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I'm importing a shapefile into SQL Server '12 via the OGR2OGR tool and am getting a database connection error.

I followed the example from this article.

What I ran:

ogr2ogr -overwrite -f ESRI Shapefile "MSSQL:Server=.\MSSQLSERVER2012;database=ap;trusted_connection=yes" "C:\Users\johndoe\Desktop\myshapefile.shp"

The error:

SQL Server does not exist or access denied

I'm assuming I need to pass some type of credentials? and the server string is probably wrong where would it be located.

Question: Why am I getting this error?

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  • how about omitting the .\ in the MSSQL connection string? Oct 28, 2016 at 20:09
  • @DPSSpatial hey! I just tried that no luck, same error. Oct 28, 2016 at 20:11
  • Hmm... then what about using uid and pwd instead of trusted connection? Oct 28, 2016 at 20:13
  • First thing to correct is the value of -f that is telling the outputformat. In your case it should point to SQL server.
    – user30184
    Oct 28, 2016 at 20:21
  • I just tried uid I'm assuming "user id" I've seen some examples that say username though. Oct 28, 2016 at 20:22

3 Answers 3

3

One thing that I found was that I was not able to upload shapefiles directly to an MSSQL instance that was on a separate server; my workaround was to download sql express to my local hard drive, do the OGR2OGR script there, then use SQL Server Management studio to import the data from my local computer to the server on the network domain. My syntax was (from the command prompt in the directory that ogr2ogr.exe is in):

ogr2ogr -progress -f "MSSQLSpatial" "MSSQL:server=(your server name here);database=(database name on server to publish shapefile to);trusted_connection=yes" "(directory and actual name of shapefile with .shp extension)" -a_srs "(the ESPG projection code of the shapefile)" -lco PRECISION=NO

Note: the "trusted connection" parameter is used when you are using windows authentication (e.g., when you are on a domain network) as MSSQL login credentials. You may want to check if your mssql server is set up to accept forms of login other than username/pw (you may need to install another instance of sql server; the only place I saw that option was when I ran the original setup.exe)

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  • Yeah very close to what I ended up using. Nov 1, 2016 at 17:07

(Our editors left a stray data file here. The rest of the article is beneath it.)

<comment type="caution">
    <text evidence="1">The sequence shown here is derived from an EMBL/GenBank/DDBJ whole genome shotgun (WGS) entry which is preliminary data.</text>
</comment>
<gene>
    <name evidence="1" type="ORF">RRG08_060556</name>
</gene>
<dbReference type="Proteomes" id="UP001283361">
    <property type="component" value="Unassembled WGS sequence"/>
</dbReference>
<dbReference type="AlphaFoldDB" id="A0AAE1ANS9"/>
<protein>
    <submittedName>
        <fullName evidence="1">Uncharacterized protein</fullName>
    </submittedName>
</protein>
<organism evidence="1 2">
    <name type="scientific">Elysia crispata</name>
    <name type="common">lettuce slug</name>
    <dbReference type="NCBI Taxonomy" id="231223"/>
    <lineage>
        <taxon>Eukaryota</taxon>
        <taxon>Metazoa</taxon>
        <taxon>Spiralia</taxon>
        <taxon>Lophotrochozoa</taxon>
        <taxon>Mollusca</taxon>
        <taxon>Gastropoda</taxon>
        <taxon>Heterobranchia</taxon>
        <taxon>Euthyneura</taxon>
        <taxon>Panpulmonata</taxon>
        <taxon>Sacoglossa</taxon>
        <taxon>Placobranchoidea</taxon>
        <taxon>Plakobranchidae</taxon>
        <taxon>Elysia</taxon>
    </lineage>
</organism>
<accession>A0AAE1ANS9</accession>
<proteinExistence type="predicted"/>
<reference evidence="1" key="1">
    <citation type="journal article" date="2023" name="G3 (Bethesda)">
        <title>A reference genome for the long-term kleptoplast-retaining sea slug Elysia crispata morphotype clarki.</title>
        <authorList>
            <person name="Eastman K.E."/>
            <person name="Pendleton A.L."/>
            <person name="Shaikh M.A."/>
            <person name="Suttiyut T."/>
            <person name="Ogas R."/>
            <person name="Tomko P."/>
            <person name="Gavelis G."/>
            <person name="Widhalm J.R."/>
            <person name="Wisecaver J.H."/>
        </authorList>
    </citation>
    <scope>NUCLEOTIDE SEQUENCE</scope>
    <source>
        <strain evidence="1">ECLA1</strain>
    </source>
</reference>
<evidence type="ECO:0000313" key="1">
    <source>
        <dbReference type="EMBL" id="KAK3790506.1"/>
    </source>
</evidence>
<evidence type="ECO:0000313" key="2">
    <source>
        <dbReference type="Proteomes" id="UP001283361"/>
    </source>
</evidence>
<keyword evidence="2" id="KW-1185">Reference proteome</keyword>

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I've managed to import successfully on remote server. Here goes procedure

  1. Install QGIS Desktop 3.10.5..or whatever version is actual.
  2. How to find out what goes to parameter -a_srs, in my casa that is : -a_srs "EPSG:3765":

Open QGIS Desktop 3.10.5, open new project and drag-drop your shape file to Layers left sidebar. Right click on that layer and go to Properties. There you will be able to read your -a_srs information.

enter image description here

  1. Run command in CMD:

    C:\Program Files\QGIS 3.10\bin>ogr2ogr -progress -f "MSSQLSpatial" "MSSQL:server=xxx.xxx.xxx.xxx,yyyy;database=yourDB;UID=yourUsername;PWD=yourPassword" "C:\Users\Username\Desktop\ShapeFiles\Name_of_shape_file.shp" -a_srs "EPSG:3765" -lco PRECISION=NO

Output: 0...10...20...30...40...50...Warning 1: Ring Self-intersection at or near point 664451.64629999956 5053409.8562000087 60...70...80...90...100 - done.

Where xxx.xxx.xxx.xxx - IP address of your server, and

yyyy - port number of your server if you are running SQL Server on different port than standard (I think you can omit that in case you are)

0

To upload a shapefile to a local or remote Microsoft SQL Server database (or Azure SQL) using GDAL's ogr2ogr, open a new command prompt and use this:

ogr2ogr -f "MSSQLSpatial" "MSSQL:server=your_server_url,1433;database=your_database_name;uid=your_username;pwd=xxxxxxx" -lco SCHEMA=dbo -nln new_table_name "C:\path_to_file\shapefile.shp" -nlt POLYGON -lco GEOMETRY_NAME=geometry_column_name? -a_srs "EPSG:27700" -overwrite -progress -lco OVERWRITE=YES

Note that the default port for SQL Server databases is 1433. Also I have set the desitination schema as the default 'dbo' schema. As I am working with data within the British National Grid projection, I am using the EPSG/SRID of 27700. In my example I am uploading a polygon shapefile, so I set the -nlt flag to POLYGON. You can change all of these parameters to match your setup.

If you are a python user, you can pass the ogr2ogr command into a python variable and use subprocess to call it. It is much easier to modify GDAL processes within a script than within a cmd prompt:

import os
from subprocess import call

os.environ['PROJ_LIB'] = r'C:\Program Files\GDAL\projlib'  # not essential

in_file = r'C:\path_to_file\shapefile.shp'
out_schema = 'dbo'
out_nln = 'new_table_name'
out_gname = 'shape'
out_gtype = 'POLYGON'

host = 'your_server_url'
port = '1433'
db = 'your_database_name'
user = 'your_username'
pw = 'xxxxxxx'
command = fr'ogr2ogr -f "MSSQLSpatial" "MSSQL:server={host},{port};database={db};uid={user};pwd={pw}" -lco SCHEMA={out_schema} -nln {out_nln} "{in_file}" -nlt {out_gtype} -lco GEOMETRY_NAME={out_gname} -a_srs "EPSG:27700" -overwrite -progress -lco OVERWRITE=YES'

print(command)
call(command)

I find it useful to print the ogr2ogr command out in the python console so I can quickly copy it for use in command line if I so desired. In this example I 'f' string the variables (ie.{variable}), but you may wish to %s string them instead.

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